Fossil leaf in the laurel family with over 30 examples of probable fairy moth feeding, from Laguna del Hunco in Patagonia, Argentina (52 Myr). Note leaf cases at centers of damaged areas. Scale intervals 1 cm.
South America has the most biodiversity of any major region today and according to an international team of researchers, that biodiversity began at least 52 million years ago.
"What defines terrestrial ecology is plant insect interactions," says Dr. Peter Wilf, assistant professor of geosciences and the John T. Ryan Jr. Faculty Fellow. "But there is very little information about the history of insects eating plants in South America, despite the tremendous number of plant and animal species there today. This study provides the first window to the past on the South American continent’s ancient diversity and abundance of insects on plants 52 million years ago. This ancient biodiversity is a legacy that will help us understand today’s South American diversity."
Wilf, working with Conrad C. Labandeira, National Museum of Natural History, the Smithsonian Institution; Kirk R. Johnson, Denver Museum of Nature & Science, and N. Ruben Cuneo, Museo Paleontologico Egidio Feruglio (MEF), Trelew, Argentina, looked at plant diversity and insect feeding richness on fossil plants and compared fossil leaves collected at Laguna del Hunco, Patagonia, Argentina, that date to the globally warm Eocene, with fossil leaves collected at three Eocene sites in North America – Republic, Washington; Green River, Utah; and Sourdough, Wyoming. The researchers looked at the types and amounts of insect consumption on the fossilized leaves at all four locations.
A’ndrea Elyse Messer | EurekAlert!
Smart Data Transformation – Surfing the Big Wave
02.12.2016 | Fraunhofer-Institut für Angewandte Informationstechnik FIT
Climate change could outpace EPA Lake Champlain protections
18.11.2016 | University of Vermont
In recent years, lasers with ultrashort pulses (USP) down to the femtosecond range have become established on an industrial scale. They could advance some applications with the much-lauded “cold ablation” – if that meant they would then achieve more throughput. A new generation of process engineering that will address this issue in particular will be discussed at the “4th UKP Workshop – Ultrafast Laser Technology” in April 2017.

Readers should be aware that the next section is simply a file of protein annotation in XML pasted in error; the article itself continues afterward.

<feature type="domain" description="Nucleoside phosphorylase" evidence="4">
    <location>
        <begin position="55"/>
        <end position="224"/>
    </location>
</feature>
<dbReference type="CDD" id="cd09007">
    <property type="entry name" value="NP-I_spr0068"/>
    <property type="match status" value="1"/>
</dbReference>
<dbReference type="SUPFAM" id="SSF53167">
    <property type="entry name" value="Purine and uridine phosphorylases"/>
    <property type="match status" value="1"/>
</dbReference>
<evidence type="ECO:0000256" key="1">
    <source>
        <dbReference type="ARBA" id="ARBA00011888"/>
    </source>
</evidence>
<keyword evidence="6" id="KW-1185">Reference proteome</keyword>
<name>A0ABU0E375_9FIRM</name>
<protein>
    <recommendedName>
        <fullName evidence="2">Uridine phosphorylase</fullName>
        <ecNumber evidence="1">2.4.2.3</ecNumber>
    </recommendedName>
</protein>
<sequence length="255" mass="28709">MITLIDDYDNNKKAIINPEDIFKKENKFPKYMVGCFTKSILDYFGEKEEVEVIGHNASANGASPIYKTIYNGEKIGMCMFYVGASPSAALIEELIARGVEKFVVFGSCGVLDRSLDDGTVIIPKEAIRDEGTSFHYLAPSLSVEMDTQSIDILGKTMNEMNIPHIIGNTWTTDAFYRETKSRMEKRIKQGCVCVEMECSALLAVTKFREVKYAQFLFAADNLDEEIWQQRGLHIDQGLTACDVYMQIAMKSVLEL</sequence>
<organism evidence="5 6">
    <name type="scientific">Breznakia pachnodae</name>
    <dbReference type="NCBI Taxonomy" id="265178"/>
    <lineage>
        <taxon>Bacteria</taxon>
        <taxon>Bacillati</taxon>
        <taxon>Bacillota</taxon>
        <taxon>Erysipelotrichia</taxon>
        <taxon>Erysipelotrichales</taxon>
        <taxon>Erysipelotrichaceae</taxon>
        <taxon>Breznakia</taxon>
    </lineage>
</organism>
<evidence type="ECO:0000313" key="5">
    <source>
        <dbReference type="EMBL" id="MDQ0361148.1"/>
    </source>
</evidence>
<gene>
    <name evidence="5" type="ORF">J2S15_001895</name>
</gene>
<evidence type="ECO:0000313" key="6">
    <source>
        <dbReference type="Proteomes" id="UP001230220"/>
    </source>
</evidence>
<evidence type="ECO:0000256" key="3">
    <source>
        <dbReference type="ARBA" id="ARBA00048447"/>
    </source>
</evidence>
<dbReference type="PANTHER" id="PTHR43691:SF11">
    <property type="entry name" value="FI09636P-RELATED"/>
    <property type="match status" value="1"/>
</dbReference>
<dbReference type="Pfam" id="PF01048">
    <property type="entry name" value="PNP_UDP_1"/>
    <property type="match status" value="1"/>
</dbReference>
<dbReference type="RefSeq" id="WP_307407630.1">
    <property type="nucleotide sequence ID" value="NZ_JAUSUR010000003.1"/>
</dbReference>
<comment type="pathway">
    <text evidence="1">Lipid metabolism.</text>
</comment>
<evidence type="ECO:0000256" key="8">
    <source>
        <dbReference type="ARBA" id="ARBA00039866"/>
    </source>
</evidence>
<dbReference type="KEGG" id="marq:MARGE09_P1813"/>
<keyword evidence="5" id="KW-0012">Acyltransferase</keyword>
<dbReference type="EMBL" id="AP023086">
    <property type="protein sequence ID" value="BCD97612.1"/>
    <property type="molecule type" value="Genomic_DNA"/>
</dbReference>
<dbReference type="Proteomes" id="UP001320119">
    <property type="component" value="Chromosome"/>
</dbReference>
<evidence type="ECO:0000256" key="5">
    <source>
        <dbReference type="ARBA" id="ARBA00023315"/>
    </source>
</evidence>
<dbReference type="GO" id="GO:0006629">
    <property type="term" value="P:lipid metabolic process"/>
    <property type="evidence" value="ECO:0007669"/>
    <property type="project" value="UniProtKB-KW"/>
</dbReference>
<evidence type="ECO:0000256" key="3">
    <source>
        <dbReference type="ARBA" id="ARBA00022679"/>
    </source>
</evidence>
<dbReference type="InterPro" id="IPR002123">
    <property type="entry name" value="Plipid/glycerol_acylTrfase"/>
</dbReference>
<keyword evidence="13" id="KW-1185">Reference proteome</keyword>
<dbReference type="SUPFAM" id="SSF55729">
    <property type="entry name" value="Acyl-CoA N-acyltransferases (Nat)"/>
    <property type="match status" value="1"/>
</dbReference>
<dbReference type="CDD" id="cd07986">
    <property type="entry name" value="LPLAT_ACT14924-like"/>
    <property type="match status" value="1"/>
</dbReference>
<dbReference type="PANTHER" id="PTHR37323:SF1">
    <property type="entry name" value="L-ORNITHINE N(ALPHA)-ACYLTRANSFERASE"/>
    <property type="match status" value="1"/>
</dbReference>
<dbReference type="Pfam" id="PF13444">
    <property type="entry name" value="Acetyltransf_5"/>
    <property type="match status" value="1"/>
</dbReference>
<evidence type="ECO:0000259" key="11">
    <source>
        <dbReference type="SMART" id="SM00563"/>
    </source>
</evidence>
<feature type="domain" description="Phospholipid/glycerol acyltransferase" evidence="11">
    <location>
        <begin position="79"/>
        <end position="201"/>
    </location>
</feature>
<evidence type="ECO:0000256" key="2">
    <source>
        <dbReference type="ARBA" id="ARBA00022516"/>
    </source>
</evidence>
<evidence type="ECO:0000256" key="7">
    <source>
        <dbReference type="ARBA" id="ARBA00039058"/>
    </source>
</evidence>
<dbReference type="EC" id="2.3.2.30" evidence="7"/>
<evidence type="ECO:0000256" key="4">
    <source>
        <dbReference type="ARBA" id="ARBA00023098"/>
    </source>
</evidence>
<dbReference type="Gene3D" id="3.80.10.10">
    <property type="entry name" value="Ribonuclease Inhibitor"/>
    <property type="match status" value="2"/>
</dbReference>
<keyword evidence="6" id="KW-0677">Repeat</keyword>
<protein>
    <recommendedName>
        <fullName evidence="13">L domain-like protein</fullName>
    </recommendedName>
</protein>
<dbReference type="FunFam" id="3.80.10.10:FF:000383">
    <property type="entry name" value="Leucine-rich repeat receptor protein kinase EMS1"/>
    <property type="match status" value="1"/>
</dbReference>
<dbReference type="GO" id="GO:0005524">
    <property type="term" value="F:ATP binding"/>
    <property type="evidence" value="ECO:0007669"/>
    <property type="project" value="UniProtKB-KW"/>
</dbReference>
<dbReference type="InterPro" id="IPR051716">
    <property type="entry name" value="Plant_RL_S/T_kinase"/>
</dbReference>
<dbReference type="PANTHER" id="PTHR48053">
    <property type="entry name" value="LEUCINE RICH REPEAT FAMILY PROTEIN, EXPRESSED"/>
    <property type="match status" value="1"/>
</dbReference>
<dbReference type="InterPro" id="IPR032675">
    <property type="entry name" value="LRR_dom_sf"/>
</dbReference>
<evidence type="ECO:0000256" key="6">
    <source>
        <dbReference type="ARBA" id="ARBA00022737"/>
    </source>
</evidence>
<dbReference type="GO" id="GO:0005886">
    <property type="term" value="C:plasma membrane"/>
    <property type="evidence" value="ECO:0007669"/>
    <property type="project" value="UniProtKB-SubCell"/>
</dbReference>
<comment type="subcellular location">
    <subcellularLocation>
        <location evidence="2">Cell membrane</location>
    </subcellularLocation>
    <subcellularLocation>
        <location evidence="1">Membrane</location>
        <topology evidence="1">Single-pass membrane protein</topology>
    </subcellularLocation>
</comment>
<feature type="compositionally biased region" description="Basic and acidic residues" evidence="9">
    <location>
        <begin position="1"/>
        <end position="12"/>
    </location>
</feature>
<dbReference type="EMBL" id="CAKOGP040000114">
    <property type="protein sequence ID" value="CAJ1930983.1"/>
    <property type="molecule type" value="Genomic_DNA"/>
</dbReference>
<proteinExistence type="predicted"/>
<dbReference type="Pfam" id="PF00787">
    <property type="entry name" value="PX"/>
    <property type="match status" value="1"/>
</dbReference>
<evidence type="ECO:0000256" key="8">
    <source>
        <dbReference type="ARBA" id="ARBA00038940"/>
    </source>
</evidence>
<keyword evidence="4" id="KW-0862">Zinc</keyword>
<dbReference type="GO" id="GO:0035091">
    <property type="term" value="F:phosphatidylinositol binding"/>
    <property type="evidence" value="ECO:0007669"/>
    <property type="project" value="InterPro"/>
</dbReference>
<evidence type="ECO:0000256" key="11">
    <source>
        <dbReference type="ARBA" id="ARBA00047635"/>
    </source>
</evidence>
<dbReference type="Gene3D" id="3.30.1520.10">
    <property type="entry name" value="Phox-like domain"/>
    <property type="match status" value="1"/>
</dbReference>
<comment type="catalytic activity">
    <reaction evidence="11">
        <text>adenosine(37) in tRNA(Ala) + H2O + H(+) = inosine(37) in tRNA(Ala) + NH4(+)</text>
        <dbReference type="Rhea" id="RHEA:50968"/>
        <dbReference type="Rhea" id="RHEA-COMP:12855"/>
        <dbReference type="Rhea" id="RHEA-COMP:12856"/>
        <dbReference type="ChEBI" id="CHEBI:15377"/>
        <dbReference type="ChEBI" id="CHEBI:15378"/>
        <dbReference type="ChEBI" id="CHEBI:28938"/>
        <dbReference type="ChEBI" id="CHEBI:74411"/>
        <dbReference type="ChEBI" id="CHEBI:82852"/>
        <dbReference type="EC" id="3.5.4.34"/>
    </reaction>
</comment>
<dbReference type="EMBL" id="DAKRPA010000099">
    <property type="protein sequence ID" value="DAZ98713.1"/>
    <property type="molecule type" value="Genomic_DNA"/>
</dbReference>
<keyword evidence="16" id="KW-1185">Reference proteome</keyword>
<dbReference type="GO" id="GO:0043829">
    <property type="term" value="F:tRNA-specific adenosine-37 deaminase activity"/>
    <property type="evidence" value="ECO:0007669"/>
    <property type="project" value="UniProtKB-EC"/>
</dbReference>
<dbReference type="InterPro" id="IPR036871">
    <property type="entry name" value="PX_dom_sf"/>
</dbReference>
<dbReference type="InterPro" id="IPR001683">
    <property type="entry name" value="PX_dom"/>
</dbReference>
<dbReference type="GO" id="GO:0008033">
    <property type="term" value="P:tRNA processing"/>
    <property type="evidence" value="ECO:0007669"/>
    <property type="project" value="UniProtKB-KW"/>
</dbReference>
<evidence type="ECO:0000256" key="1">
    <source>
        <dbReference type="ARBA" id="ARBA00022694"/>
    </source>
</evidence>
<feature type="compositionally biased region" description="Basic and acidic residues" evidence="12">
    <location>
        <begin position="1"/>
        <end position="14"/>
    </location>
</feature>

Even back in the 1990s, scientists were comparing materials processing with nanosecond, picosecond and femtosesecond pulses. The result was surprising:...
Have you ever wondered how you see the world? Vision is about photons of light, which are packets of energy, interacting with the atoms or molecules in what...
A multi-institutional research collaboration has created a novel approach for fabricating three-dimensional micro-optics through the shape-defined formation of porous silicon (PSi), with broad impacts in integrated optoelectronics, imaging, and photovoltaics.
Working with colleagues at Stanford and The Dow Chemical Company, researchers at the University of Illinois at Urbana-Champaign fabricated 3-D birefringent...
In experiments with magnetic atoms conducted at extremely low temperatures, scientists have demonstrated a unique phase of matter: The atoms form a new type of quantum liquid or quantum droplet state. These so called quantum droplets may preserve their form in absence of external confinement because of quantum effects. The joint team of experimental physicists from Innsbruck and theoretical physicists from Hannover report on their findings in the journal Physical Review X.
“Our Quantum droplets are in the gas phase but they still drop like a rock,” explains experimental physicist Francesca Ferlaino when talking about the...
The Max Planck Institute for Physics (MPP) is opening up a new research field. A workshop from November 21 - 22, 2016 will mark the start of activities for an innovative axion experiment. Axions are still only purely hypothetical particles. Their detection could solve two fundamental problems in particle physics: What dark matter consists of and why it has not yet been possible to directly observe a CP violation for the strong interaction.
The “MADMAX” project is the MPP’s commitment to axion research. Axions are so far only a theoretical prediction and are difficult to detect: on the one hand,...
16.11.2016 | Event News
01.11.2016 | Event News
14.10.2016 | Event News
08.12.2016 | Life Sciences
08.12.2016 | Physics and Astronomy
08.12.2016 | Materials Sciences